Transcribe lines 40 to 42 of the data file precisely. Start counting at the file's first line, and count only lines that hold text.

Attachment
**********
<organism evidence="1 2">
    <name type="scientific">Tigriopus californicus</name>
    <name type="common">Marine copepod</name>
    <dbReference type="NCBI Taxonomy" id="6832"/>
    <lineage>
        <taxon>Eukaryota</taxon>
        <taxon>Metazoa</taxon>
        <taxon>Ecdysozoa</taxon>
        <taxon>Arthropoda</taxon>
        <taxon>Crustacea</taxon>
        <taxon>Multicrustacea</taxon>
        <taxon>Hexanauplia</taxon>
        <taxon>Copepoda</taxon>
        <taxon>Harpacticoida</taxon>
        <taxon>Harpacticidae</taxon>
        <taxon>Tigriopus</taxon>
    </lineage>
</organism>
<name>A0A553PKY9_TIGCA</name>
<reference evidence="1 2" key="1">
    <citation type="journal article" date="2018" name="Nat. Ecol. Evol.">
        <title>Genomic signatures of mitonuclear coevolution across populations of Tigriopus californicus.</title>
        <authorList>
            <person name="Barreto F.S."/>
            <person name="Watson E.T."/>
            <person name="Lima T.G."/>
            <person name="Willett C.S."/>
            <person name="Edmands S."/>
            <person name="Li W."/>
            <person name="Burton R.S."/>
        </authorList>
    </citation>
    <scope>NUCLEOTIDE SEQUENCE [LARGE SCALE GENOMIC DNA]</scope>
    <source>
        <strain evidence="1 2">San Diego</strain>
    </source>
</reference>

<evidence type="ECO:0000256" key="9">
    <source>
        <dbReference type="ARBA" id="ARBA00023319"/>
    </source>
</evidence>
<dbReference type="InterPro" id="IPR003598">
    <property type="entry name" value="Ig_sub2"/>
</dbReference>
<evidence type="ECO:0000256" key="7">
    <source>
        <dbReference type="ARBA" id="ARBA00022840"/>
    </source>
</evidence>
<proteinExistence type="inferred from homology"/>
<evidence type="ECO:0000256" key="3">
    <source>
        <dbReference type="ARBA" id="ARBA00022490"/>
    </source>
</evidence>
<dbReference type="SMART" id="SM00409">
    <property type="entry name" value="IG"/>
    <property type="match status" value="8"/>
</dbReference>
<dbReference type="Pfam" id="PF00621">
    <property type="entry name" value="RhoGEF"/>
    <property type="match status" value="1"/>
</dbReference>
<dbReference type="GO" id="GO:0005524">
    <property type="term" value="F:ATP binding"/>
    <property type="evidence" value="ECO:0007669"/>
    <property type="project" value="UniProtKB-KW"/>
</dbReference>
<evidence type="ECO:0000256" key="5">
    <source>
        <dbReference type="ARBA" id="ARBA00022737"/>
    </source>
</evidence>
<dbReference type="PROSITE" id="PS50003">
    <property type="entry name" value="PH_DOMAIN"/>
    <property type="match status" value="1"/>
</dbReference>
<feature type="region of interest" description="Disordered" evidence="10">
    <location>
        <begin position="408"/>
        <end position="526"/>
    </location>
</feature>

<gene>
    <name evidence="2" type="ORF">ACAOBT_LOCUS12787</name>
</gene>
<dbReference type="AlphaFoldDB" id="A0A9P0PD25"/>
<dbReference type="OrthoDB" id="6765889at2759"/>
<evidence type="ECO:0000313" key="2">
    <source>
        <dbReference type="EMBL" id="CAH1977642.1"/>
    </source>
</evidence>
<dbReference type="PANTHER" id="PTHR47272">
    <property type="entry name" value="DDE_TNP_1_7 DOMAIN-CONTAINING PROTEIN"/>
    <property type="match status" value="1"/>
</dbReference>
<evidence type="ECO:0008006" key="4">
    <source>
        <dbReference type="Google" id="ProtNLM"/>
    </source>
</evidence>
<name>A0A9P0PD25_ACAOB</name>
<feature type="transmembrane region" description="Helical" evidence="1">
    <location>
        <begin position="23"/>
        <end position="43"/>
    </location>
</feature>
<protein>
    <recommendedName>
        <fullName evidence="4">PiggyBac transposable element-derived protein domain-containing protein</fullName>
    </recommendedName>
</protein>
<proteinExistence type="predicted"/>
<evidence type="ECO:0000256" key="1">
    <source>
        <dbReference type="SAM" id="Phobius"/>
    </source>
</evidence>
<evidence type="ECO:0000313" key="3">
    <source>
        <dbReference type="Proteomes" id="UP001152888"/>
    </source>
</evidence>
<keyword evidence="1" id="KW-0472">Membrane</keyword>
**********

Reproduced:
        <dbReference type="ARBA" id="ARBA00023319"/>
    </source>
</evidence>